regarding the nature and extent of Plaintiff’s injury is highly relevant to this litigation.
Here, Plaintiff VirtualAgility states that beginning in 2005, it partnered with IBM
Corporation (“IBM”) regarding integration of VirtualAgility’s software solution onto IBM’s
IBM, however, now offers a cloud-based “Salesforce integration” service, which
competes with Plaintiff VirtualAgility. Dkt. No. 66-1, Rudolph Decl. ¶ 9. IBM’s adoption of
the Salesforce integration service subsequent to its partnership with VirtualAgility is direct proof
of the extent, if any, to which VirtualAgility has been injured by Salesforce’s conducts. The IBM
executive responsible for the VirtualAgility-IBM relationship is employed at IBM’s Dallas, Texas
The IBM technical lead responsible for installing and integrating VirtualAgility’s
technology is employed at IBM’s Coppell, Texas facility. Both facilities are located very near to
the Eastern District of Texas.
This Court is mindful that Salesforce, maker of the accused products, is based and operates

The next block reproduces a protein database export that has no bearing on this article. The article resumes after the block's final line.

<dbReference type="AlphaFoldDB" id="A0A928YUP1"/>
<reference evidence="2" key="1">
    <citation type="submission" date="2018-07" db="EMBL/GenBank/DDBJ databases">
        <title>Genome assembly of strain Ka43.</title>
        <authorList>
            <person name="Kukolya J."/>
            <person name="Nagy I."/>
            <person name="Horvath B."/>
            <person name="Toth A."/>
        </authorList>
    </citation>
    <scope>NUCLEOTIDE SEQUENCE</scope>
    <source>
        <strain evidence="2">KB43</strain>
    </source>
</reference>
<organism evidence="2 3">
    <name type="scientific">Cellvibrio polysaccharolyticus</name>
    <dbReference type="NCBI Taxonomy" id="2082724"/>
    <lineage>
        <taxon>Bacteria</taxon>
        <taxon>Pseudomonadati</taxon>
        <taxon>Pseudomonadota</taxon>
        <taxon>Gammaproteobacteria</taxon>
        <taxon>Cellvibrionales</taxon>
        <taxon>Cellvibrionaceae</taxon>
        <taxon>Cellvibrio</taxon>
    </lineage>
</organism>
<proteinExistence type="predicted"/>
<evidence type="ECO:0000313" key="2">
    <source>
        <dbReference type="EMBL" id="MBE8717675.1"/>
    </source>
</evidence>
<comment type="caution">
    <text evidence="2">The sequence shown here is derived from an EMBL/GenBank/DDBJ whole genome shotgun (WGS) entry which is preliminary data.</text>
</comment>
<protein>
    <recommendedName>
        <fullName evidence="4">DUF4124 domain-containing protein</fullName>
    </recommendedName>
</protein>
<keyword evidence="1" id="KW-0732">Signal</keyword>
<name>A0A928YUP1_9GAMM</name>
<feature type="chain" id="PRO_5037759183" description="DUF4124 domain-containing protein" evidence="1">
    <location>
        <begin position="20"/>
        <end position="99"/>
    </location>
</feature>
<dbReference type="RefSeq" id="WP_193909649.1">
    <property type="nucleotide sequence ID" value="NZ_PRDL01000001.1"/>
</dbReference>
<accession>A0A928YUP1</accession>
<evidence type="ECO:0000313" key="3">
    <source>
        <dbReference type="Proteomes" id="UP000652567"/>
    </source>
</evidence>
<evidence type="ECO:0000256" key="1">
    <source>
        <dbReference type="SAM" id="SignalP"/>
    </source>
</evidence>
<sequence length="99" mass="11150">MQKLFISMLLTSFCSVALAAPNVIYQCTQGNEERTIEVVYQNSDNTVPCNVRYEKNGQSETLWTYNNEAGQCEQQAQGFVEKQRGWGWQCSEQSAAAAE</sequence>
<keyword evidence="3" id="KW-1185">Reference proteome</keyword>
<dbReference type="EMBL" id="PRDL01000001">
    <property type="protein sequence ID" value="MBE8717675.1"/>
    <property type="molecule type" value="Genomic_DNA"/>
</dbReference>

in Northern District of California.
It possesses information regarding the development,
manufacturing and marketing of the Salesforce products. Such evidence, though clearly relevant,
cannot be the sole focus of this Court’s venue analysis. The Federal Circuit has cautioned district
courts against evaluating the significance of the identified evidence in venue analysis, and instead
instructed the courts to focus on the “relevance and materiality” of the information. See In re
Genentech, 566 F.3d at 1343-44 (“Requiring a [party] to show that a potential witness has more
than relevant and material information [for purpose of venue analysis]…is unnecessary …It was
not necessary for the district court to evaluate the significance of the identified witnesses’
testimony.”). To the extent the parties identify any evidence and witnesses that are both “relevant
and material” to this litigation, this Court is obligated to consider them. As discussed above,
Defendant Dell and Plaintiff VirtualAgility have both identified significant evidence located
within or very near to this district. Four out of the thirteen accused Defendants are headquartered
either in this district or elsewhere in Texas. This Court, viewing all the relevant evidence